Thursday, November 6, 2014

Command and Control by Eric Schlosser

Like a cork from a
bottle, 9 megatons flies
through the Ark. night sky.

There's nothing like a couple of plane rides for finishing a big book. Eric Schlosser's Command and Control: Nuclear Weapons, the Damascus Accident, and the Illusions of Safety has been on my bookshelf for a while and it was nice to finally have a chance to finish it.

The book centers around the 1980 explosion of a Titan II nuclear-tipped missile in its silo in Damascus, Arkansas. The explosion, caused by the simple but unfortunate dropping of a tool that punctured a fuel tank, caused extensive damage including ejection of the warhead which, fortunately, did not detonate.

When you have complex and dangerous machines maintained and operated by kids in their late teens and early twenties the odds of accidental death, injury, and property damage go way up.

Wait, that's for automobiles, not nuclear missiles.

While the book is centered on the Damascus incident, its main thrust is a dialogue on the the lack of true control over the U.S. nuclear arsenal and goes into quite a bit of detail of the history of nuclear weapons development and deployment and accidents along the way. According to the author and some of the experts he cited, it's almost a miracle that we haven't yet had an unauthorized nuclear detonation due to how the weapons are designed, maintained, and deployed.

This illustration of the potential effects of a 9 MT ground burst at Damascus, Arkansas is from NUKEMAP.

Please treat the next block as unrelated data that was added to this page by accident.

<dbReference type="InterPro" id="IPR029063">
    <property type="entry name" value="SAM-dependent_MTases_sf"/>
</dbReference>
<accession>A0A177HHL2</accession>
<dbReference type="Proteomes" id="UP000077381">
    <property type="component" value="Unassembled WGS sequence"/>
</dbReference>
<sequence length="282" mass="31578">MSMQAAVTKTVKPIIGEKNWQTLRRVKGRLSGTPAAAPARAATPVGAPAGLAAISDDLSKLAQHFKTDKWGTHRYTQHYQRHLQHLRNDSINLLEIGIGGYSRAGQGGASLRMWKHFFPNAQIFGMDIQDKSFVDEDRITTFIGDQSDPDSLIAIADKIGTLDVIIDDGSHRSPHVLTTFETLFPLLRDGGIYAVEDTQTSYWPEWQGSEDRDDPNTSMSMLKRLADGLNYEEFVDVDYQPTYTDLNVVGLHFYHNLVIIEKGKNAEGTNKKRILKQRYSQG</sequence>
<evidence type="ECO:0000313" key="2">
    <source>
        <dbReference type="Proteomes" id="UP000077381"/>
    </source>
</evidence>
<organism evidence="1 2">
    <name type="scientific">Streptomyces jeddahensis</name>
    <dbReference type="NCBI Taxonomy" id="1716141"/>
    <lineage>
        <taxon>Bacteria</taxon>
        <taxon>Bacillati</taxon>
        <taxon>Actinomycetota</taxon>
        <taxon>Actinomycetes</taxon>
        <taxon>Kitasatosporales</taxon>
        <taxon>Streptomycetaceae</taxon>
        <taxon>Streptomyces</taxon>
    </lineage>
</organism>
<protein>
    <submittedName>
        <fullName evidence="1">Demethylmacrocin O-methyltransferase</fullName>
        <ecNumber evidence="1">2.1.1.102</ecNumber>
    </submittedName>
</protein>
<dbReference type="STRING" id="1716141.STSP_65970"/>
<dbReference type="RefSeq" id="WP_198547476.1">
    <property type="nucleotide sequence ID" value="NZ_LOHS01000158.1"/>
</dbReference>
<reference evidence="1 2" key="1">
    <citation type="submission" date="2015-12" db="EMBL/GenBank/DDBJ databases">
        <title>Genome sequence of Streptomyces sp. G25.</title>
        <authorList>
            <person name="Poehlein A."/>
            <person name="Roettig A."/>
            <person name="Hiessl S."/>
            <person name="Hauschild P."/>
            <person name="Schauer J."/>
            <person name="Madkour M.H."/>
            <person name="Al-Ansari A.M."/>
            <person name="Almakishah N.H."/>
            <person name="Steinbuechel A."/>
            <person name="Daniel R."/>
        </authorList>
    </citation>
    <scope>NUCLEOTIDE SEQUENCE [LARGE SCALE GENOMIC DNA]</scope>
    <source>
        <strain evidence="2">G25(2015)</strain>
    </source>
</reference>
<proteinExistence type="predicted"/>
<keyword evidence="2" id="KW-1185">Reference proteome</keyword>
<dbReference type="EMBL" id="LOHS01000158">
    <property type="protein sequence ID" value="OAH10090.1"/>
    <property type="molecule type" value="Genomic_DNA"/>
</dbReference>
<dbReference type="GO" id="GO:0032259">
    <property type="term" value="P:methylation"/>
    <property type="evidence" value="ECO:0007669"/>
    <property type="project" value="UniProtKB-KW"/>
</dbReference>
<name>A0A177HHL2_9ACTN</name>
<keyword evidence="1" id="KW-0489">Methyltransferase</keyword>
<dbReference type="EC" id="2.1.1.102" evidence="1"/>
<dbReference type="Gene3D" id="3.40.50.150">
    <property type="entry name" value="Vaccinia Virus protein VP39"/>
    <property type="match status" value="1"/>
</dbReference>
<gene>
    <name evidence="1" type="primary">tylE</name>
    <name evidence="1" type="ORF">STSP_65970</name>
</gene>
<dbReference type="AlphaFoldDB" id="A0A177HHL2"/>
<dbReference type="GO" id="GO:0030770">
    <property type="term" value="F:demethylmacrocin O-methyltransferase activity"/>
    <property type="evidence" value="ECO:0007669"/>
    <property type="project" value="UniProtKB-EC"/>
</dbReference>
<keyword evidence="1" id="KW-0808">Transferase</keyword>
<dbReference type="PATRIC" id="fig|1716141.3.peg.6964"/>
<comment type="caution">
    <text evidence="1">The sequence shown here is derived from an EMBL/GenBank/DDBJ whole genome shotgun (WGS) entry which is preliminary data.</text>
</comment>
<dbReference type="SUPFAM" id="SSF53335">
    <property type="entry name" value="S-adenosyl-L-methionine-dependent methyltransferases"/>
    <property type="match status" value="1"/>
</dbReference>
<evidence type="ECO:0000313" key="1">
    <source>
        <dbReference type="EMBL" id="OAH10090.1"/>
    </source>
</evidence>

On the other hand, there hasn't been an accidental detonation despite all the accidents. So one might say that the existing controls have worked. That might seem a bit cavalier since we're talking about nukes. The debate here, if there is one, is that you want to be 100% certain (OK, odds of 1 billion to 1) that a nuke will never go off unplanned. But when you need to launch one you want to be certain you can get that done quickly before the enemy's missiles take out your leadership, communications, or missiles. Those needs are, to a certain degree, incompatible.

A knife needs a sharp blade which makes it inherently dangerous.

Same argument is made in the intelligent community when dealing with human sources. If you act quickly and resolutely on every bit of intelligence they provide you risk revealing their identify. But if you hold back to protect your source, you're letting good opportunities go to waste while putting your source at risk.

Read Command and Control for nuclear history, for the tales of weapons accidents, and to engage in the debate about how to best control them. Then consider the fact that, despite the history of accidents in the U.S., other nuclear powers like Pakistan have even fewer and looser controls over their devices.

You can read more about Schlosser at his publisher's website.

"Insisting on perfect safety is for people who lack the balls to live in the real world."

I received no compensation of any kind for this review.

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